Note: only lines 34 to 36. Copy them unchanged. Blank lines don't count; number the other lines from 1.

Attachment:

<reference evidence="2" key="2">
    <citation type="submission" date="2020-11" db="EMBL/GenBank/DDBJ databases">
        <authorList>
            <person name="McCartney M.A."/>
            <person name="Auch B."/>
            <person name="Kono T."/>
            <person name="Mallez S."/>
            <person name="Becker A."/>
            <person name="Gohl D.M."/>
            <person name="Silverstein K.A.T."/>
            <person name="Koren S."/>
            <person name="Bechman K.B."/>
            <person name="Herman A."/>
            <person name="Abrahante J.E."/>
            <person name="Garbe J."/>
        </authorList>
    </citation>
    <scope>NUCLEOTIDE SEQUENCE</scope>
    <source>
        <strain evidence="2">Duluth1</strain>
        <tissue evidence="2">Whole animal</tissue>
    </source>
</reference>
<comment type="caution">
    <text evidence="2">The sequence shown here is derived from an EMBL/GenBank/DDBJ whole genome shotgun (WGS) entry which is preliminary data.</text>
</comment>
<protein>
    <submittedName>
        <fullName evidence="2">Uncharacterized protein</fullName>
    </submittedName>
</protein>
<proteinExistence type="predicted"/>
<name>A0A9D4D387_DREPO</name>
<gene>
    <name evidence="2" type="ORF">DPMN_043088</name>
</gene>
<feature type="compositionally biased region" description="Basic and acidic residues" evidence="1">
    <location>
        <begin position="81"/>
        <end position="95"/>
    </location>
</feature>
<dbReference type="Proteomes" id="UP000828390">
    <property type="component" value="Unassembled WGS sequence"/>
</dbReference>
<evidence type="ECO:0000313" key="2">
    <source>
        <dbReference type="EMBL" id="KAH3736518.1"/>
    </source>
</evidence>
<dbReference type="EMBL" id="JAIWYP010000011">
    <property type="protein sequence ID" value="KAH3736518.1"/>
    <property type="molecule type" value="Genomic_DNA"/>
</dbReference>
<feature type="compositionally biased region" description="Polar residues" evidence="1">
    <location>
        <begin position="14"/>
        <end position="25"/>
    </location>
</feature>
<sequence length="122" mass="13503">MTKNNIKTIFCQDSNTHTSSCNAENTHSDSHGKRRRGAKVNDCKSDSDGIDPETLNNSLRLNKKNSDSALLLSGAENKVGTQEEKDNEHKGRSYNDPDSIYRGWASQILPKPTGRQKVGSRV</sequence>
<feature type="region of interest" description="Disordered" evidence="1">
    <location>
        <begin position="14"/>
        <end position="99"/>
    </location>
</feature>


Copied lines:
<gene>
    <name evidence="2" type="ORF">DPMN_043088</name>
</gene>